Weather Forecast


Farmers: Don't change crop insurance

While a comprehensive farm bill is being hashed out in U.S. House and Senate conference committee, some in North Dakota are worried that a regulation requirement could diminish a finished product.

0 Talk about it

In a letter dated Dec. 3 and sent to four lead conference committee negotiators, representatives from a dozen North Dakota farm organizations stated their opposition to the potential binding of a number of conservation compliance measures to crop insurance eligibility.

The group has at least one robust ally in Washington in Rep. Kevin Cramer, R-N.D., who sent out a release Wednesday supporting the organizations.

“North Dakota farmers tell me if conservation compliance is a condition of participation in the crop insurance program, they will have no choice but to drop crop insurance,” Cramer said. “If this happens, the program may become actuarially unsound due to lack of participation and crop insurance is required by law to be actuarially sound.”

Advocating for voluntary conservation practices for growers, the organizations stated in a two-page letter that “resurrecting such a policy, which was eliminated in the 1996 farm bill, threatens the viability of crop insurance by discouraging participation in the program by the very insurance risks which it needs to continue sustainability.”

Though it wasn’t part of the final House version of the farm bill, the conservation compliance provision was included in the bill that passed in the Senate. Per usual protocol, the two bills have been in conference committee in an effort to iron out differences for a completed final version, which Cramer and others have said could come later this month.

North Dakota Grain Growers Association executive director Dan Wogsland said the North Dakota alliance is firmly against any new conservation requirements.

“What we would see with conservation compliance would be a decrease in the risks that we and the program itself are looking for,” Wogsland said. “We don’t think it makes any sense. As our letter stated, when you look at last year, looking across this country, the agriculture community saw the worst drought possibly since the 1930s. Despite that, not one disaster program was even entered into Congress. Why? Because the crop insurance program we have in place now worked.”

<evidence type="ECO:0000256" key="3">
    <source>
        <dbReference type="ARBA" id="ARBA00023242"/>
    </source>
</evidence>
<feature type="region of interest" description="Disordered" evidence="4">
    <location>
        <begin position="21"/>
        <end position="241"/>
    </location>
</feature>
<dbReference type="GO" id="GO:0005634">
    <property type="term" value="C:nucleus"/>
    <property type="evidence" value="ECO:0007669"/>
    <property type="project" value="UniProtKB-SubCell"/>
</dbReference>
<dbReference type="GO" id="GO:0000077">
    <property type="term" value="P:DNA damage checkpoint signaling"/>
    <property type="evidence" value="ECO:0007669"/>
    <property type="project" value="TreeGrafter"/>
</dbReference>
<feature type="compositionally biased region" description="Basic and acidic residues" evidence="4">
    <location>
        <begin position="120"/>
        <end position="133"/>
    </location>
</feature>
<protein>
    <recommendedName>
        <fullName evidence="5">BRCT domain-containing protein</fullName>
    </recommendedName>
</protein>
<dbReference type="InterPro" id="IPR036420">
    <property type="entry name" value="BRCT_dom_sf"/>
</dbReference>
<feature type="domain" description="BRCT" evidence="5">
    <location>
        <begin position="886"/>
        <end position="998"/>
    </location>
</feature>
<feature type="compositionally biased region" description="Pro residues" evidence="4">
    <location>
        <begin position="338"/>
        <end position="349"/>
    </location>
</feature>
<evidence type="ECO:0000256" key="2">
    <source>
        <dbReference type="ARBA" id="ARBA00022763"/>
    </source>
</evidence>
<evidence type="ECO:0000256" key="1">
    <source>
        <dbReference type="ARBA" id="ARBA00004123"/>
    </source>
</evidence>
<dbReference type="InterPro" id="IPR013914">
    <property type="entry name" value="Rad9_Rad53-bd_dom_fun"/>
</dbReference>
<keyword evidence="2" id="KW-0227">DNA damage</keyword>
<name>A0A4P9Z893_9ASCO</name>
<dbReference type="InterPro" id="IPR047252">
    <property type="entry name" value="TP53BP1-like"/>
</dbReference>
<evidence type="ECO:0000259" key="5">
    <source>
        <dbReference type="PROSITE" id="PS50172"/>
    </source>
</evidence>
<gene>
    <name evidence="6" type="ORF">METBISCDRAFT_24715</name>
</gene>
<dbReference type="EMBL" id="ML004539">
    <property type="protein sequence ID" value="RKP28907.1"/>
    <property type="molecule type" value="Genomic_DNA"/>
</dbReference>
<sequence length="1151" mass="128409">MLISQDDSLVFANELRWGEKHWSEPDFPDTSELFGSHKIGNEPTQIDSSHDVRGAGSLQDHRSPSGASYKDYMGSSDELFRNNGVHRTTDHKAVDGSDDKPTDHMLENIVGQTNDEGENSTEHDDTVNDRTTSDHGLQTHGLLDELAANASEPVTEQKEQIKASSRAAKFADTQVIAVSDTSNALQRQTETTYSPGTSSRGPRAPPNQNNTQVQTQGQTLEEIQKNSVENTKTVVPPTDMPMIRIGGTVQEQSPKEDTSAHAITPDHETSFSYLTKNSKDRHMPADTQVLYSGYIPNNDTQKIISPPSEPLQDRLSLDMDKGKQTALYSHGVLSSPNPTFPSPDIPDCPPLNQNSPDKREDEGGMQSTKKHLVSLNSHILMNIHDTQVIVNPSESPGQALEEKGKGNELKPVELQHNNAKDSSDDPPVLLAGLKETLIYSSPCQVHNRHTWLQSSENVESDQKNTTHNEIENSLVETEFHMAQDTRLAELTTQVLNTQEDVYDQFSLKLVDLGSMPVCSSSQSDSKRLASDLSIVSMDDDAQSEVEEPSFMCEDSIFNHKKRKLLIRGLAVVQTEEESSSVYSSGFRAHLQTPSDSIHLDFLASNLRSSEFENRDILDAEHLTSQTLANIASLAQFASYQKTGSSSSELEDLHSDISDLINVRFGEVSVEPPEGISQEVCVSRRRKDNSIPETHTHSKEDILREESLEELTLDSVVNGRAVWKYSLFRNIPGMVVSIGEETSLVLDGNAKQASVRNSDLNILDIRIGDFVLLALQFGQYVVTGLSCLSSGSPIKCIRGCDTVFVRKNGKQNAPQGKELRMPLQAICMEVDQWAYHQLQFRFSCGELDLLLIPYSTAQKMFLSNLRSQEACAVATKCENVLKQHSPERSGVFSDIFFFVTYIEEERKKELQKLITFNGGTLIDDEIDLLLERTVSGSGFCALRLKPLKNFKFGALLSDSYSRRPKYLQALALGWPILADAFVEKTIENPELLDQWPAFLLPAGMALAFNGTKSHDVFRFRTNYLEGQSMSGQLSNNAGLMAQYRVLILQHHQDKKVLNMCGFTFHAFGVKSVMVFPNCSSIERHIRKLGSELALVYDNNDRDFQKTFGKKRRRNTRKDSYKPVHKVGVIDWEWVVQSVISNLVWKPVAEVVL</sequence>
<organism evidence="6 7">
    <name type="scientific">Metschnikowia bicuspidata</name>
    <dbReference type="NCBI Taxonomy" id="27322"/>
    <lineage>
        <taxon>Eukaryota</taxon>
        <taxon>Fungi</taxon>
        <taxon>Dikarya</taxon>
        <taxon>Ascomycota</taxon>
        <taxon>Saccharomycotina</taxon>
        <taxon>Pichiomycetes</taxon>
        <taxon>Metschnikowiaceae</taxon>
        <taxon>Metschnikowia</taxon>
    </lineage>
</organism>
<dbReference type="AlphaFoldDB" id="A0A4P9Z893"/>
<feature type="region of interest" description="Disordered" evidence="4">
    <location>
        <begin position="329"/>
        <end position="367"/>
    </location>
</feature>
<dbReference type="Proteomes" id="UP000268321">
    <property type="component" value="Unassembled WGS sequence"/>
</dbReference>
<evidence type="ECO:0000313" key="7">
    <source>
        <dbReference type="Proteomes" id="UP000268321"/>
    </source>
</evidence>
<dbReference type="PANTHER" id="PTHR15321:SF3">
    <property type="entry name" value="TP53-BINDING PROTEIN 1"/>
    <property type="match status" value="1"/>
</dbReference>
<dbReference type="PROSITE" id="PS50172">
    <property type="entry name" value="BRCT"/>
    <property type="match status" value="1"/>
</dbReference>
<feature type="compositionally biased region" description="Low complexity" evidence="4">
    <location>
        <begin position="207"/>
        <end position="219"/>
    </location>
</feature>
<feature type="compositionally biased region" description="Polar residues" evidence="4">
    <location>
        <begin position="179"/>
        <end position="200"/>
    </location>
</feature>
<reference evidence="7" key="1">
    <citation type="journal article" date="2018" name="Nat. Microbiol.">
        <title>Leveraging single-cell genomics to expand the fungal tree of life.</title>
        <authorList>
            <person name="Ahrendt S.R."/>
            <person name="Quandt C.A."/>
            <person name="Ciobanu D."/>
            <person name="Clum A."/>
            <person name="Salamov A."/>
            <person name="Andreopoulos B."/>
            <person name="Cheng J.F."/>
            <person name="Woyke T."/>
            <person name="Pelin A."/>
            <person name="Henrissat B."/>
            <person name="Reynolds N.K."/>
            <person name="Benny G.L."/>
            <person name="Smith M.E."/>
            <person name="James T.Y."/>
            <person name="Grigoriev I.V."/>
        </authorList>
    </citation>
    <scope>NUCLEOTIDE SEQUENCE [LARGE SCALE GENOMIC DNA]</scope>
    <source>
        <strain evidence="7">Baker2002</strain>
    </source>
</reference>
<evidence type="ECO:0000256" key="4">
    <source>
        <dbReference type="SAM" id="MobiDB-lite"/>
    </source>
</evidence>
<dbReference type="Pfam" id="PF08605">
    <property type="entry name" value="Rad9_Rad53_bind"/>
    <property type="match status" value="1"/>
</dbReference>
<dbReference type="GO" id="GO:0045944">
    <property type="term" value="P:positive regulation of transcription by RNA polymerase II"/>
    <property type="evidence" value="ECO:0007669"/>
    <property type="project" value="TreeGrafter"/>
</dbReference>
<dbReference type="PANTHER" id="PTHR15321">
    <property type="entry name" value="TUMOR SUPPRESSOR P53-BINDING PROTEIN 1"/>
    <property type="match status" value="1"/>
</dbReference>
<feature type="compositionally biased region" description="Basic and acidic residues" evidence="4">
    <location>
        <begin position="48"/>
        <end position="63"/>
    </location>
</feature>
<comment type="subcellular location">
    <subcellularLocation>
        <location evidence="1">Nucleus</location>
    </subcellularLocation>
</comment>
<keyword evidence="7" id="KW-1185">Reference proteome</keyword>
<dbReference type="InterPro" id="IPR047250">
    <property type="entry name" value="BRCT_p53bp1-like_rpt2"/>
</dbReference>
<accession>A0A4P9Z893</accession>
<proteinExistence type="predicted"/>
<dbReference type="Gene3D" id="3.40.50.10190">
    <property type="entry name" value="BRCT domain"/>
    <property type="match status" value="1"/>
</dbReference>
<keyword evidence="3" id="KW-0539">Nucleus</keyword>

Cramer said many of the potential compliance rules in North Dakota would largely center on issues involving wetlands drainage and landscape alterations.

“This issue is North Dakota-centric,” Cramer said. “This is a big deal to these organizations but, unfortunately, these conservation compliance requirements may very well become reality. My sense is that we’re not doing great right now on this issue.”

Stating that the conference committee was “getting very close” to a resolution in its negotiations, Cramer did not go so far as to say a farm bill with new conservation regulations for farmers would be one that he would not support.

Sent by a who’s who list of North Dakota farm organization members — including the North Dakota Farmers Union and Farm Bureau — the letter was addressed to two principal conference committee member Congressmen, along with Sen. Debbie Stabenow, D-Mich., and Sen. Thad Cochran, R-Miss.

Wogsland said he didn’t believe a farm bill with conservation compliance measures was a done deal at all.

Bryan Horwath
A Wisconsin native, Horwath has been covering news in the Oil Patch of North Dakota since 2012. Horwath currently serves as the senior agriculture and political reporter for The Dickinson Press and, despite the team's tendency to always let him down, remains a diehard Minnesota Vikings fan.
(701) 456-1207